6. The claimant is unable to perform any past relevant work (20 CFR 404.1565 and 416.965).
7. The claimant was born on June 17, 1969 and was 46 years old, which is defined as a younger individual age 45-49, on the alleged disability onset date (20 CFR 404.1563 and 416.963).
8. The claimant has at least a high school education and is able to communicate in English (20 CFR 404.1564 and 416.964).
9. Transferability of job skills is not material to the determination of disability because using the Medical-Vocational Rules as a framework supports a finding that the claimant is “not disabled, ” whether or not the claimant has transferable job skills (See SSR 82041 and 20 CFR Part 404, Subpart P, Appendix 2).
10. Considering the claimant's age, education, work experience, and residual functional capacity, there are jobs that exist in significant numbers in the national economy that the claimant can perform (20 CFR 404.1569, 404.1569(a), 416.969, and 416.969(a)).
11. The claimant has not been under a disability, as defined in the Social Security Act, from June 27, 2105, through the date of this decision (20 CFR 404.1520(g) and 416.920(g)).

(Tr. 12- 26).

         Based upon these findings, the ALJ determined that Plaintiff was not entitled to benefits. The ALJ's decision became the final agency decision when the Appeals Council denied review. This appeal followed.

         Plaintiff filed her opening brief on October 15, 2019. On November 25, 2019, the defendant filed a memorandum in support of the Commissioner's decision to which Plaintiff replied on December 12, 2019. Upon full review of the record in this cause, this court is of the view that the ALJ's decision should be remanded.

         A five step test has been established to determine whether a claimant is disabled. See Singleton v. Bowen, 841 F.2d 710, 711 (7th Cir. 1988); Bowen v. Yuckert, 107 S.Ct. 2287, 2290-91 (1987). The United States Court of Appeals for the Seventh Circuit has summarized that test as follows:

The following steps are addressed in order: (1) Is the claimant presently unemployed? (2) Is the claimant's impairment "severe"? (3) Does the impairment meet or exceed one of a list of specific impairments? (4) Is the claimant unable to perform his or her former occupation? (5) Is the claimant unable to perform any other work within the economy? An affirmative answer leads either to the next step or, on steps 3 and 5, to a finding that the claimant is disabled. A negative answer at any point, other than step 3, stops the inquiry and leads to a determination that the claimant is not disabled.

Nelson v. Bowen, 855 F.2d 503, 504 n.2 (7th Cir. 1988); Zalewski v. Heckler, 760 F.2d 160, 162 n.2 (7th Cir. 1985); accord Halvorsen v. Heckler, 743 F.2d 1221 (7th Cir. 1984). From the nature of the ALJ's decision to deny benefits, it is clear that Step 5 was the determinative inquiry.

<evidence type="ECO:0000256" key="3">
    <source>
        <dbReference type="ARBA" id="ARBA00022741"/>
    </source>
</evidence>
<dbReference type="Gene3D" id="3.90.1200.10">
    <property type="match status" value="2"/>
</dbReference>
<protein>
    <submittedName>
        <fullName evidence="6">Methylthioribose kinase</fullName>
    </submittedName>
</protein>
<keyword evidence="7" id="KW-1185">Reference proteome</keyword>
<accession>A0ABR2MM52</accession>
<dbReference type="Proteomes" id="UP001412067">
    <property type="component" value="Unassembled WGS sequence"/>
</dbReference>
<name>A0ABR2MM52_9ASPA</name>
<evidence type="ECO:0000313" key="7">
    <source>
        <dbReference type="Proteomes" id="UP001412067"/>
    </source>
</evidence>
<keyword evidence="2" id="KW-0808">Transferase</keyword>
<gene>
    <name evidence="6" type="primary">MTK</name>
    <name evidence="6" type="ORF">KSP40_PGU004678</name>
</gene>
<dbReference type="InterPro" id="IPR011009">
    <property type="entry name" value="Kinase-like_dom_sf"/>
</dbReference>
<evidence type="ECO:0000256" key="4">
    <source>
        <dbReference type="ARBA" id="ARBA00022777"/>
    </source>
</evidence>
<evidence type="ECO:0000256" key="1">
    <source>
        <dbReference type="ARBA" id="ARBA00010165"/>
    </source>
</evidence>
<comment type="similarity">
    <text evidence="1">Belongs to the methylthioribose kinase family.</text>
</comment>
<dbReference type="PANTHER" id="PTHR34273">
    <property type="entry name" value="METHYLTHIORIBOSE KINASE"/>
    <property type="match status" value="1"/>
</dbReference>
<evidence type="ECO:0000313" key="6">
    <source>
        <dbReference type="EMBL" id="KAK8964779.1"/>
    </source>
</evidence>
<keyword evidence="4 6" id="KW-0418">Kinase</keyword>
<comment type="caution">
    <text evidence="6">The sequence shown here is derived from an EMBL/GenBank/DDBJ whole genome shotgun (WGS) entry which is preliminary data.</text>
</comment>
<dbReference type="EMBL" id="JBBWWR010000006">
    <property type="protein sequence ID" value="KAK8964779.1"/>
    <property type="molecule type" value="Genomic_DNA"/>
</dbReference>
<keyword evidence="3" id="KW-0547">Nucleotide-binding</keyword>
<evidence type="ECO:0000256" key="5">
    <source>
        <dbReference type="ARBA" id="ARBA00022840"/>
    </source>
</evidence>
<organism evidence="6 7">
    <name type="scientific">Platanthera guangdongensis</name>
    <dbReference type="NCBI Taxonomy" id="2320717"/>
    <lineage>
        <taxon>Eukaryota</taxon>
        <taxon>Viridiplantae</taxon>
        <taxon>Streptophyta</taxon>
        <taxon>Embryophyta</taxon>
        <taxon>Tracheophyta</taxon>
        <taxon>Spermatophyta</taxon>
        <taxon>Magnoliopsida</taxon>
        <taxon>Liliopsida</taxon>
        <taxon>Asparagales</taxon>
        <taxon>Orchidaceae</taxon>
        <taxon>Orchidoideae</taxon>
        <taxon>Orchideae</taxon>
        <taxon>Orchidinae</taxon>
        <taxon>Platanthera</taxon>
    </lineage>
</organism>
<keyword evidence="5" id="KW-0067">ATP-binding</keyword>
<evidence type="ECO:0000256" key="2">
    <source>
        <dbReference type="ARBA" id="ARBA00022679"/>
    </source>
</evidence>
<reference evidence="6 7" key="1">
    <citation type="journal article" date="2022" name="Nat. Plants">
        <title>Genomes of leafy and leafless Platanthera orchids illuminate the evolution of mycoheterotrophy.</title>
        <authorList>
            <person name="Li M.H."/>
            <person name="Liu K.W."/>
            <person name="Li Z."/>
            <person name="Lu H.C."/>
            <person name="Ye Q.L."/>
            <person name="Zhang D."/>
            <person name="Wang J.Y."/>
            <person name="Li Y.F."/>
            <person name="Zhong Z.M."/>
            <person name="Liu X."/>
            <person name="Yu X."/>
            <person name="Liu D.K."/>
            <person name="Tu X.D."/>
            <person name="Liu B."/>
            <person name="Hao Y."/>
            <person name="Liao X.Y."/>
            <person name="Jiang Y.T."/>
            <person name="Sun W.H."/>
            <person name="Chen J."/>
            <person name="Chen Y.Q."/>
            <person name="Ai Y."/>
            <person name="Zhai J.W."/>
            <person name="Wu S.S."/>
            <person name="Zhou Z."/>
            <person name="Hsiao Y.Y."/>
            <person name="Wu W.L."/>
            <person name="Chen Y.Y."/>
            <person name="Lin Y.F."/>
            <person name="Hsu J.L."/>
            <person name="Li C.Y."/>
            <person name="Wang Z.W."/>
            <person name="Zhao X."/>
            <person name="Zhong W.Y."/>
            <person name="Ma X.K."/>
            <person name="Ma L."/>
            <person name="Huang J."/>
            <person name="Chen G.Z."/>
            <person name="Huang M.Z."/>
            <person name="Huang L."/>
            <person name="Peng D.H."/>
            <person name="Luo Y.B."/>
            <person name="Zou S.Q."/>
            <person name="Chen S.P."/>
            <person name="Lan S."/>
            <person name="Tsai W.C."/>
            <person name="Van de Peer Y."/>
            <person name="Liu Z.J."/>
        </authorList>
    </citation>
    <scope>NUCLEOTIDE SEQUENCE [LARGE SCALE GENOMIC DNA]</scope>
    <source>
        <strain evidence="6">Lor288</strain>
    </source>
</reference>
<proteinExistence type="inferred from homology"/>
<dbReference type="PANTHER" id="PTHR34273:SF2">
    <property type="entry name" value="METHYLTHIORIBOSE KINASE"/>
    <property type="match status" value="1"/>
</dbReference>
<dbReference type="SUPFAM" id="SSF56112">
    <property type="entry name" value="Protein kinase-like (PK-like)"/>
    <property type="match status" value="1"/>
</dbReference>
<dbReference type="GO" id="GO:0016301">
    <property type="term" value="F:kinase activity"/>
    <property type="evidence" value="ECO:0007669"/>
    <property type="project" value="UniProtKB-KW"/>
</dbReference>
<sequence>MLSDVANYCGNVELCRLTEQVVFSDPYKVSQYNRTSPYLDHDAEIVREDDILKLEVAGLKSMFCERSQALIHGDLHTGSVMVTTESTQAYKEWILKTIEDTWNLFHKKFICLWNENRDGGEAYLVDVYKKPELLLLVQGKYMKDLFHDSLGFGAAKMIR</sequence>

On March 2, 2013, the Social Security Administration's consultative examining psychologist, Dr. Durak, conducted a psychological evaluation of Plaintiff. Dr. Durak noted Plaintiff's activities "lead to increased pain and increased fatigue, and she has to do things in a slow and methodical way so as not to aggravate her pain." (Tr. p. 363). Dr. Durak further noted, "... she has to constantly change positions in order to minimize her pain." (Tr. p. 365). Dr. Durak made an Axis IV diagnosis of "severe: chronic pain." (Tr. p. 365).

         On July 24, 2015, Ms. Lori Krol, Plaintiff's treating primary care nurse practitioner, noted "joint stiffness," "joint pain," and "back problems." (Tr. p. 509). On July 29, 2015, Plaintiff had a CT scan of her lumbar spine. Plaintiff had a bulging disc at 1 4-15, and spondylolysis at ¶ 5-Sl. (Tr. p. 450).

         In an office visit on October 19, 2015, Dr. Ungar-Sargon, Plaintiff's treating board certified neurologist, examined Plaintiff and observed spasms and tenderness in the cervical spine, the thoracic spine, and the lumbar spine. In addition, the clinical tests, the Ober's test, Thomas test, Pace's sign, FABER test, straight leg raising test, and Trendelenburg's test, were all positive. Plaintiff also had left hip tenderness. Dr. Ungar-Sargon diagnosed Plaintiff with bilateral hip pain, cervical disc displacement, and lumbar disc displacement. Dr. Ungar-Sargon's treatment plan for Plaintiff included medication, orthopedic bracing, and spinal injections. (Tr. p. 395-396). On November 3, 2015, Dr. Ungar-Sargon, indicated Plaintiff's functional limitations: frequently lift and or carry less than 10 pounds; stand or walk less than 2 hours of an 8 hour day; sit less than 6 hours of an 8 hour day; limited in the upper and lower extremities; never climb, balance, stoop, kneel, crouch, or crawl; Limited reaching, handling, fingering, and feeling; and avoid all exposure to cold, heat, wetness, humidity, noise, vibration, fumes, and hazards. (Tr. p. 386-389).

         On January 8, 2016, Dr. Jao, the Social Security Administration's consultative examining physician, noted Plaintiff "is unable to bend or squat and has a limited range of motion in her arms." (Tr. p. 549). Dr. Jao's physical examination revealed tenderness and decreased range of motion in the lumbar and cervical spine, with a positive straight leg raising test bilaterally. (Tr. p. 551). Dr. Jao further observed Plaintiff has an antalgic gait, is unable to ...